Price Disclosure, Marginal Abatement Cost Information and Market Power in a Bilateral GHG Emissions Trading Experiment
Against the global warming, the discussion on how to control the total amount of greenhouse gases (GHG’s) has started among countries in the late of 1980’s. At the third session of the Conference of the Parties (COP3) to the United Nations Framework Convention on Climate Change (UNFCCC) at Kyoto in December, 1997, the Kyoto Protocol was adopted, which was the first agreement on the quantified GHG emission limitation. It assigns each Annex B country (an advanced country or a country undergoing the process of transition to market economy) the quantity she should comply with, and calls for these countries to reduce their overall emissions by at least five percent below the 1990 level in the commitment period 2008 to 2012. To assist the countries in achieving compliance, the Protocol authorizes three major mechanisms, that is, emissions trading, joint implementation, and the Clean Development Mechanism. The details of mechanisms, however, remained to be elaborated. Designing these mechanisms is an urgent task since they should start working by 2008 at the latest. Among them, this paper focuses on designing desirable institutions for GHG emissions trading through the use of experimental economics.1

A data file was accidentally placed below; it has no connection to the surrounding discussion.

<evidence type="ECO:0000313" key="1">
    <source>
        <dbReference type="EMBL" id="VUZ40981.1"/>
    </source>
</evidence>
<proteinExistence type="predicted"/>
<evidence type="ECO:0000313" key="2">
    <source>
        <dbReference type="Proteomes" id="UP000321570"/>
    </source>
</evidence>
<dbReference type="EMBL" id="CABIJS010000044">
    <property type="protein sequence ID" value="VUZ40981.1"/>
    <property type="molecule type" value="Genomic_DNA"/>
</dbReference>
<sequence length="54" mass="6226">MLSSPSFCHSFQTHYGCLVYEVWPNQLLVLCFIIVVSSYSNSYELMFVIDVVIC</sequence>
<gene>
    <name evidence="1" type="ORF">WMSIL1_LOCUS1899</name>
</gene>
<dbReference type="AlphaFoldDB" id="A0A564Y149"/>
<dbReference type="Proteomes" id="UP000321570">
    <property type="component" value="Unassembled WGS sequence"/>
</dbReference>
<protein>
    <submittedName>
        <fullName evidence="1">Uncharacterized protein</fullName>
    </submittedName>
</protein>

KeywordsMarket Power Abatement Cost Emission Trading Bilateral Trading Competitive Equilibrium
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